Rape and Seduction Scripts of University Students: Implications for Rape Attributions and Unacknowledged Rape

Rape and Seduction Scripts of University Students: Implications for Rape Attributions and... Research suggests that sexual scripts play a key role in how people understand and enact sexual interactions. For example, forced sexual activity may not be labeled as rape because it does not fit with individuals' rape script and instead fits better with another sexual script. The current studies concern one such sexual script, seduction, which may partially overlap with individuals' rape script, leading to ambiguity regarding how to label certain incidents of forced sex. Two studies were conducted to determine the elements of university students' rape and seduction scripts. In the first study, 50 students described one of these two scripts in response to an open-ended query. In the second study, students (n = 130) rated how typical they believed a number of potential script elements were of rape or seduction. Results from both studies indicate differences as well as overlap between the two scripts. In particular, both scripts tended to involve the use of manipulative tactics on the part of the man to obtain sex. Implications of the results for understanding the rape attribution process and unacknowledged rape are discussed. http://www.deepdyve.com/assets/images/DeepDyve-Logo-lg.png Sex Roles Springer Journals

Rape and Seduction Scripts of University Students: Implications for Rape Attributions and Unacknowledged Rape

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Publisher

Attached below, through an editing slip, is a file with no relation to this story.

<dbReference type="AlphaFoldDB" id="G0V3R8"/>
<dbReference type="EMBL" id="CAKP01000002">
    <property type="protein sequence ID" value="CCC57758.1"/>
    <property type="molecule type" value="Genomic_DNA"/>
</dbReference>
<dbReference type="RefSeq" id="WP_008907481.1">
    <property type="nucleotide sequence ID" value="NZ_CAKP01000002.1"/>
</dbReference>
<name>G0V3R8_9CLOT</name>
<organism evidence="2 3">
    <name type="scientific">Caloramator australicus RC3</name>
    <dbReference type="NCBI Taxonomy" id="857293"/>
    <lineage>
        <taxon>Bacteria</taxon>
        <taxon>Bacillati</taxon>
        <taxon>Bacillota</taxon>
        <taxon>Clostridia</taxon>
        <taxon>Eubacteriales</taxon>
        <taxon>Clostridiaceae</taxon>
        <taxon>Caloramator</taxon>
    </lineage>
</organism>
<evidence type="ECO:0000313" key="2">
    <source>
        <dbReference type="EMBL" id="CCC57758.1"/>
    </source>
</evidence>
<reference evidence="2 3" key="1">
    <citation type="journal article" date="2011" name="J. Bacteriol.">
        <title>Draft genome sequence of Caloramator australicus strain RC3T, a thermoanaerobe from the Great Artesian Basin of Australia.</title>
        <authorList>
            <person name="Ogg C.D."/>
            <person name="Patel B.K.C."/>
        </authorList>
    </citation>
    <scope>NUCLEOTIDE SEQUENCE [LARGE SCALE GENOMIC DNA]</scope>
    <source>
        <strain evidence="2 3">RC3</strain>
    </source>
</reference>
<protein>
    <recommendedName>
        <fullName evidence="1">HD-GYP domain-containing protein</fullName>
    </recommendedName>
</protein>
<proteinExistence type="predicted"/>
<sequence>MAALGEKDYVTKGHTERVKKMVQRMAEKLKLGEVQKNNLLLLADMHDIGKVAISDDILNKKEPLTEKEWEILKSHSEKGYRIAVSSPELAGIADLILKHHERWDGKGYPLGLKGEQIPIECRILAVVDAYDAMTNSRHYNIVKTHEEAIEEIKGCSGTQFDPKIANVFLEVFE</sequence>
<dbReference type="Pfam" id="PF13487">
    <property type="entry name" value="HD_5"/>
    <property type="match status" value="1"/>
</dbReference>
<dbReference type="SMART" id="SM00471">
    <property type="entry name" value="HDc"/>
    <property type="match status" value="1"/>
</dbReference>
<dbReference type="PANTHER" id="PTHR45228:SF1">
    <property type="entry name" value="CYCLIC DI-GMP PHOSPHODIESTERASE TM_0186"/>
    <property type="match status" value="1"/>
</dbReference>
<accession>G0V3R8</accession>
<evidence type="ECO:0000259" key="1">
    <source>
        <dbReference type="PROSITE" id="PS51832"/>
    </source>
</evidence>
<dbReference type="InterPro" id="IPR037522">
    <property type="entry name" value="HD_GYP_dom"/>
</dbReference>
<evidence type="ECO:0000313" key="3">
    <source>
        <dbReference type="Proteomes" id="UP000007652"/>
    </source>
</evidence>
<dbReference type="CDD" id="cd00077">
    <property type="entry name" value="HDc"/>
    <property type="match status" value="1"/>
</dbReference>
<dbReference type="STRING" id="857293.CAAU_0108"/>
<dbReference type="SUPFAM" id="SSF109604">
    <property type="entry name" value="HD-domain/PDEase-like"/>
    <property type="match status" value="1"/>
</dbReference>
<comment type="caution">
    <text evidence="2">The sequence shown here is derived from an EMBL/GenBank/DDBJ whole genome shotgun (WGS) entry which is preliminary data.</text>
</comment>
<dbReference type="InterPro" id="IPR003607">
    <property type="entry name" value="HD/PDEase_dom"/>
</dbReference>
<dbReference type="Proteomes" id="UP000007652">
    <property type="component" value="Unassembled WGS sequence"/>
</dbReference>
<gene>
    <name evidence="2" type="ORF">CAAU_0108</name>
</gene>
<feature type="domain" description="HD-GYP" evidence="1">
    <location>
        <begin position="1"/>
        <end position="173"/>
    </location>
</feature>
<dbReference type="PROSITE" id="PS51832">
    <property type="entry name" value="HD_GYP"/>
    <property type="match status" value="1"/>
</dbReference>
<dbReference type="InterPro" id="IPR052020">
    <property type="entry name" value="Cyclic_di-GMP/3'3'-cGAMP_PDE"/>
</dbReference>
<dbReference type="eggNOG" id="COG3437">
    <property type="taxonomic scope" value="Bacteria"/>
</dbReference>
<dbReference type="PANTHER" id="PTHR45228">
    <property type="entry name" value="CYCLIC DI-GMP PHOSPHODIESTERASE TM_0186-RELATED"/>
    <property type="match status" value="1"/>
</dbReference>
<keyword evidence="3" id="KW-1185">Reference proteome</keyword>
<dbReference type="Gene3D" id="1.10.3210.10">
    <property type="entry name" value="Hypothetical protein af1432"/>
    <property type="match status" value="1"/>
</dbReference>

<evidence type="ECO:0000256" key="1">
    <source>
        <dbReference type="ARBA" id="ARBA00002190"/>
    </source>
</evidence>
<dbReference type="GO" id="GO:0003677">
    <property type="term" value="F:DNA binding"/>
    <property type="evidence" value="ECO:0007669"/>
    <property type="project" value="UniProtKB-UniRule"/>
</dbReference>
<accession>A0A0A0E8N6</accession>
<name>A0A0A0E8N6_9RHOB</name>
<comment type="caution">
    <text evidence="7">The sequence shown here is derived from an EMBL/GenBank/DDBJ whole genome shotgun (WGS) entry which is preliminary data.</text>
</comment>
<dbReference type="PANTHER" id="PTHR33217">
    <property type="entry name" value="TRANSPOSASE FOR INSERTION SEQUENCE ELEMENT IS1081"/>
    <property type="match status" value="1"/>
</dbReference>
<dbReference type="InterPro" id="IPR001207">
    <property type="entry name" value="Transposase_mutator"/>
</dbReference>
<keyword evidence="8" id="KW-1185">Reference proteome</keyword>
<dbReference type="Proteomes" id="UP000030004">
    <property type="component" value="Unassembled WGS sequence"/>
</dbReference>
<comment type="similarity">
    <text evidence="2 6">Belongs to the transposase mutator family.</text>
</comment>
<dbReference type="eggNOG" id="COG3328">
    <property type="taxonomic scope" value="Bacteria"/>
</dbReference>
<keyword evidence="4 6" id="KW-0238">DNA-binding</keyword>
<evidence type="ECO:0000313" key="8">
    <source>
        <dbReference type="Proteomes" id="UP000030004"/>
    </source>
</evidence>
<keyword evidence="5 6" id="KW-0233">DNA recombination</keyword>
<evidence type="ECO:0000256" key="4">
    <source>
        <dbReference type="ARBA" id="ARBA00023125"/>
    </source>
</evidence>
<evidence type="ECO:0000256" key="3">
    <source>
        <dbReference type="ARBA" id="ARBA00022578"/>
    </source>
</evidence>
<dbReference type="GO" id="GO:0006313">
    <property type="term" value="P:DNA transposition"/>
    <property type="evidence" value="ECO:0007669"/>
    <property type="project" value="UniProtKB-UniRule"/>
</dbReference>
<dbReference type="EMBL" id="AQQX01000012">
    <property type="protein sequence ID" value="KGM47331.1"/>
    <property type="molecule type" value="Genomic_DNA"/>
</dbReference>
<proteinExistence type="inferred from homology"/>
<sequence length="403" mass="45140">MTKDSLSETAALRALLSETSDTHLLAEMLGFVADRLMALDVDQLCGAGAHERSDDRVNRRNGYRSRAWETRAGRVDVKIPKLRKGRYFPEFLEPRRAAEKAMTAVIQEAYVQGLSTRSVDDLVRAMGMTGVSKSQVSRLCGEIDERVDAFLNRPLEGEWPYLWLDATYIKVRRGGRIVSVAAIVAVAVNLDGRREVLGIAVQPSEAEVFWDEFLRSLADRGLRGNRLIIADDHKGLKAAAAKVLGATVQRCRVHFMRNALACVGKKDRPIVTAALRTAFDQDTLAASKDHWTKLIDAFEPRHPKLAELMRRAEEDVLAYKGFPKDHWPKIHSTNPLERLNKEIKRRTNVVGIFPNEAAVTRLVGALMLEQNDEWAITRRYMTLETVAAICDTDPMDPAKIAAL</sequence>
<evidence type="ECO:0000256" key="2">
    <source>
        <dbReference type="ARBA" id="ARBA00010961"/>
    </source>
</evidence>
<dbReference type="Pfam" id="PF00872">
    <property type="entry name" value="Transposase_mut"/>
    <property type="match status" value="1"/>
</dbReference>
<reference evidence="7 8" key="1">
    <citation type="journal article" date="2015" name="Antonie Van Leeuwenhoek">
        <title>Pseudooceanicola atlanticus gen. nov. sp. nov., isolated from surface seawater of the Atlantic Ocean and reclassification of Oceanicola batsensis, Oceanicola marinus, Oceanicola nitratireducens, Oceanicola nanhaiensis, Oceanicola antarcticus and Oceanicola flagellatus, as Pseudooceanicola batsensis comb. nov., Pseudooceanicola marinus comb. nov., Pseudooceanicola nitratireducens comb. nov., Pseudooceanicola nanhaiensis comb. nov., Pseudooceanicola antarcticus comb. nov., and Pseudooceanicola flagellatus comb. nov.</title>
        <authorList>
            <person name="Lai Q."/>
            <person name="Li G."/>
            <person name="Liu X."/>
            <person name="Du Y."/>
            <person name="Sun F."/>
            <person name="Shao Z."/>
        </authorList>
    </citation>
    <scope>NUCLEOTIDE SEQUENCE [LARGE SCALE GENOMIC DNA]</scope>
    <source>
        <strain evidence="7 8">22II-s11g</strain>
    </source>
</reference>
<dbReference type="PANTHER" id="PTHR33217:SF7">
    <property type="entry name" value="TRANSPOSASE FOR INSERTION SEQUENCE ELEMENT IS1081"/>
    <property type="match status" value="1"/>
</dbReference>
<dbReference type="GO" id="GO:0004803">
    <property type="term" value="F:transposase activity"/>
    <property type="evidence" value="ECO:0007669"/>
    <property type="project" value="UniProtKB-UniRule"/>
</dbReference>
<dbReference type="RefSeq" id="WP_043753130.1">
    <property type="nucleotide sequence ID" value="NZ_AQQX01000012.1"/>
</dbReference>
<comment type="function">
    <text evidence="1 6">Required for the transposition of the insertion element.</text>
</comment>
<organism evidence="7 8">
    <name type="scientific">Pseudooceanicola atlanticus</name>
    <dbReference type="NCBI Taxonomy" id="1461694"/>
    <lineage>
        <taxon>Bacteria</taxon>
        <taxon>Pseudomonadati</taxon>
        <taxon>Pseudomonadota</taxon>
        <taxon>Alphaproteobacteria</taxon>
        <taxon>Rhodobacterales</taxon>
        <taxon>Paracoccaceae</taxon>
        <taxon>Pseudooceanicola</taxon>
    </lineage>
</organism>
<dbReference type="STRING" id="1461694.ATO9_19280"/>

Kluwer Academic Publishers-Plenum Publishers
Copyright
Copyright © 2003 by Plenum Publishing Corporation
Subject
Psychology; Gender Studies; Sociology, general; Medicine/Public Health, general
ISSN
0360-0025
eISSN
1573-2762
D.O.I.
10.1023/A:1025824505185
Publisher site
See Article on Publisher Site

Abstract

Research suggests that sexual scripts play a key role in how people understand and enact sexual interactions. For example, forced sexual activity may not be labeled as rape because it does not fit with individuals' rape script and instead fits better with another sexual script. The current studies concern one such sexual script, seduction, which may partially overlap with individuals' rape script, leading to ambiguity regarding how to label certain incidents of forced sex. Two studies were conducted to determine the elements of university students' rape and seduction scripts. In the first study, 50 students described one of these two scripts in response to an open-ended query. In the second study, students (n = 130) rated how typical they believed a number of potential script elements were of rape or seduction. Results from both studies indicate differences as well as overlap between the two scripts. In particular, both scripts tended to involve the use of manipulative tactics on the part of the man to obtain sex. Implications of the results for understanding the rape attribution process and unacknowledged rape are discussed.

Journal

Sex RolesSpringer Journals

Published: Sep 28, 2004

References

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